Liquidation – The last stage when a company owes you money?

July 11, 2013

in Insolvency

iStock_000017070264SmallEssentially liquidation is the last stage of a company’s life as it involves the realisation and distribution of a company’s assets and therefore companies want to avoid being forced into liquidation unless there really is no other option.

If your company faces the possibility of liquidation it is important to seek legal advice as we can assist you and provide support and advice in all aspects of insolvency, corporate restructuring, creditor compromises, receivership and liquidation.

Alternatively if you are owed money by a company there are a number of ways in which you can seek to recover the debt, before you can proceed to apply to have the debtor company placed into liquidation.  These processes are strictly governed by the relevant legislation and you need to ensure that your process and formal demands are correct and precise or you application against the company could fail.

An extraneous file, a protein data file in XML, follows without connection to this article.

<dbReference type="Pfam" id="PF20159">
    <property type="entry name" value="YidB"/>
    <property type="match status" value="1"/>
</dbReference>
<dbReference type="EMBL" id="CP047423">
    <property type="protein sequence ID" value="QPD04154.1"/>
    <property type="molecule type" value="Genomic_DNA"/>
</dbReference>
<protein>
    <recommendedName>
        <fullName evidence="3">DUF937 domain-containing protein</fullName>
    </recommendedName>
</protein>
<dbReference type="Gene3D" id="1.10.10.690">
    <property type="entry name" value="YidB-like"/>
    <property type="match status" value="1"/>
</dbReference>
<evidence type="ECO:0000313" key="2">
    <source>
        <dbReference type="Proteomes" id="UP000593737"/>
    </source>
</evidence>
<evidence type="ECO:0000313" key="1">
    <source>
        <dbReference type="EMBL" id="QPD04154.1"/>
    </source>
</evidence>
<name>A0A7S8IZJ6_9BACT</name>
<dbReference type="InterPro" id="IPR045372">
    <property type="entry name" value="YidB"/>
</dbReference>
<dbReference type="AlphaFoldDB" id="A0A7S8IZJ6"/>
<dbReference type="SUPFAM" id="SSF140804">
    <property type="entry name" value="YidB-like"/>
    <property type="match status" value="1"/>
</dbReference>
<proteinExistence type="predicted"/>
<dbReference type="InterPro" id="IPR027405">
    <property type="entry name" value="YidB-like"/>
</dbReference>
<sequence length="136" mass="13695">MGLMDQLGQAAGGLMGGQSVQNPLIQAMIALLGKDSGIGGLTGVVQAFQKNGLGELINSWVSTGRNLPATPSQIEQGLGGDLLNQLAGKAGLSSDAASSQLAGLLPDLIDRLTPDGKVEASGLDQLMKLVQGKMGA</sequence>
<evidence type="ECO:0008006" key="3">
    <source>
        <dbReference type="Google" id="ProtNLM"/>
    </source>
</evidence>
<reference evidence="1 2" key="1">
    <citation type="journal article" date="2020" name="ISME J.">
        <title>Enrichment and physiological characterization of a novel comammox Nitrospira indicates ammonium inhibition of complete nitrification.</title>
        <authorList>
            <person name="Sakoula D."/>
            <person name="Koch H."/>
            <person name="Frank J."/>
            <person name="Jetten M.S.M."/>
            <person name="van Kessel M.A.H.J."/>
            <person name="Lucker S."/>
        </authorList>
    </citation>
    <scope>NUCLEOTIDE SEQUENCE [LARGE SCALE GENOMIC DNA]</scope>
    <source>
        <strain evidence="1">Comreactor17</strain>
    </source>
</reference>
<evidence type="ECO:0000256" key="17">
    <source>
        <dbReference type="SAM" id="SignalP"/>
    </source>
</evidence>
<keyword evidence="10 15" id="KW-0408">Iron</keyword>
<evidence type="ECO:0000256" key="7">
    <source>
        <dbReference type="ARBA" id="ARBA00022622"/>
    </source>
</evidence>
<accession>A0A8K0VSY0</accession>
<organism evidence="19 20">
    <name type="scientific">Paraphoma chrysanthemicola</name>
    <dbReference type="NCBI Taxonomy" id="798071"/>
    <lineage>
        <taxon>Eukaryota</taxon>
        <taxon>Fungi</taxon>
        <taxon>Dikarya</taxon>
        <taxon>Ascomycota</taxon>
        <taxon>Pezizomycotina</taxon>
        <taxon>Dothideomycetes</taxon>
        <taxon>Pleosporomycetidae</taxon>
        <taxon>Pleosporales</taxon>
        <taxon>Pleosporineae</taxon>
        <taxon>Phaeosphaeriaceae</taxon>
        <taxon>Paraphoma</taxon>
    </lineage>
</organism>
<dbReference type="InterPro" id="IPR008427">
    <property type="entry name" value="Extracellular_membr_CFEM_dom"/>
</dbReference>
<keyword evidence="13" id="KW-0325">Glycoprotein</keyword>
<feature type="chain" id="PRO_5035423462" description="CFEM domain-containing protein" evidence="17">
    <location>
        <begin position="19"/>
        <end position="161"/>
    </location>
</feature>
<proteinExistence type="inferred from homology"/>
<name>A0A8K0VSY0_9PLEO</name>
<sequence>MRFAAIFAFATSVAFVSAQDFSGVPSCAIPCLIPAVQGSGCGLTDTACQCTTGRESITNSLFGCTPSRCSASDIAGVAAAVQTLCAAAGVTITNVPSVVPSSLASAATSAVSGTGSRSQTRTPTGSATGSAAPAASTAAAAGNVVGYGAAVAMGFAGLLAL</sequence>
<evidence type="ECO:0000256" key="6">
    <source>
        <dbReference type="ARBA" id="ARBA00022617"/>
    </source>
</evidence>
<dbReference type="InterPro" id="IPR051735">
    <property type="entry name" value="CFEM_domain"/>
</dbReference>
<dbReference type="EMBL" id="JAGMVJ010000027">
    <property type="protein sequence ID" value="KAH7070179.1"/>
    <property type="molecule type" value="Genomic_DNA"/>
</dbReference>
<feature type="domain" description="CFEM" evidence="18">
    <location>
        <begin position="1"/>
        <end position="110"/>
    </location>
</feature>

To initiate recovery action against a company one option is to serve a statutory demand in respect of an undisputed and unpaid debt.  Failure to comply with that demand allows you to take further steps, which can include applying to place the company into liquidation.  There are timeframes associated with such applications.  The application is made in the High Court and needs to be accompanied by documentary and affidavit evidence which requires legal advice and drafting.

If you require any advice or further information on the matters dealt with in this publication please contact the lawyer at Farry and Co who normally advises you, or alternatively contact:

Kirsten Maclean

03 477 8870 or 09 379 0055


The information contained in this publication is intended as a guide only.  It does not constitute legal advice and should not be relied upon as such.  Professional advice should be sought before applying any of the information to particular circumstances.  While every reasonable care has been taken in the preparation of this publication, Farry and Co. does not accept liability for any errors it may contain.

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